Sierra Leone votes in run-off between Maada Bio and Kamara

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Man reads newspaperImage source, Getty Images
Image caption,
The run-off was delayed after an allegation of electoral fraud

Voters in Sierra Leone have been choosing their new president in a run-off poll between a coup leader and the president's hand-picked successor.

The vote was delayed after an allegation of electoral fraud in the first round earlier this month.

Former military coup leader Julius Maada Bio received the most votes in the first round.

He now faces ruling party candidate Samura Kamara who is an economist by training.

Mr Maada Bio received 43.3% of the vote in the first round.

But in Sierra Leone the president is elected by absolute majority and if no-one gets 55% then it goes to a run-off.

Voting has now finished but the result is not expected until next week.

President Ernest Bai Koroma is stepping down as president after serving two five-year terms. He chose Mr Kamara as his successor to run as president for the All People's Congress (APC).

Mr Maada Bio, who is leading the main opposition Sierra Leone People's Party (SLPP), lost to Mr Koroma in the last election. But Mr Maada Bio had already ruled the country briefly.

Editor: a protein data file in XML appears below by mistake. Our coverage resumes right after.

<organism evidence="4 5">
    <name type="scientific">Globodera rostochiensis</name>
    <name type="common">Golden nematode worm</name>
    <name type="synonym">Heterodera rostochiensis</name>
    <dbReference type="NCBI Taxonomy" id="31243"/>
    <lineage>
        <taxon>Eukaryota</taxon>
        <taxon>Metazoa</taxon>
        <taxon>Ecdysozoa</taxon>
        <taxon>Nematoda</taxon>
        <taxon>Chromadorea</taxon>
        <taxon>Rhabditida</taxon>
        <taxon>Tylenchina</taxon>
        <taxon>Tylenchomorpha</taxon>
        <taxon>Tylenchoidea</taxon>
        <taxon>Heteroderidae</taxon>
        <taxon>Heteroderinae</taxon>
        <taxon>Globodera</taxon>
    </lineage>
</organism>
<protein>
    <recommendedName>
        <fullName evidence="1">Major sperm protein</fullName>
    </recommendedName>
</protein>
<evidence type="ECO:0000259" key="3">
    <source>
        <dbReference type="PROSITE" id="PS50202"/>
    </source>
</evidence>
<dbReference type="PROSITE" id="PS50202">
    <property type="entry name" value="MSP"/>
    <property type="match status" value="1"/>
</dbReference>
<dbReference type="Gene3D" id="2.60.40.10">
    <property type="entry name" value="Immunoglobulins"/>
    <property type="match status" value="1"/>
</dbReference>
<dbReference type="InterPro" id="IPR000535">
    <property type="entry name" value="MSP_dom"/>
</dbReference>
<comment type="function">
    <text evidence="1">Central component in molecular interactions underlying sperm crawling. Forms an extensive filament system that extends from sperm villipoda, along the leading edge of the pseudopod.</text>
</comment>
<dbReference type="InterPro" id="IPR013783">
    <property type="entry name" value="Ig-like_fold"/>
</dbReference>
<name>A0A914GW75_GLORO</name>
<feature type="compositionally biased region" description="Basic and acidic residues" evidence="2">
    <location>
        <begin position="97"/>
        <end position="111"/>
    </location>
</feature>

The 53-year-old was part of a group of soldiers who overthrew the government in 1992. Four years later he staged another coup and ruled Sierra Leone between January and March 1996.

Media caption,

What are the challenges for the next president of Sierra Leone?

Whoever wins this time, one of the greatest challenges for the new leader will be to improve healthcare following the devastating Ebola outbreak in 2014.

It killed nearly 4,000 people yet there are still only 200 doctors serving the country of seven million people.

The run-off was originally due to take place on Tuesday but the High Court ordered a delay after a member of the ruling party alleged there had been electoral fraud in the first round.

But the court rejected a petition by the ruling APC seeking an indefinite suspension of the run-off to allow for a forensic audit of the 7 March vote.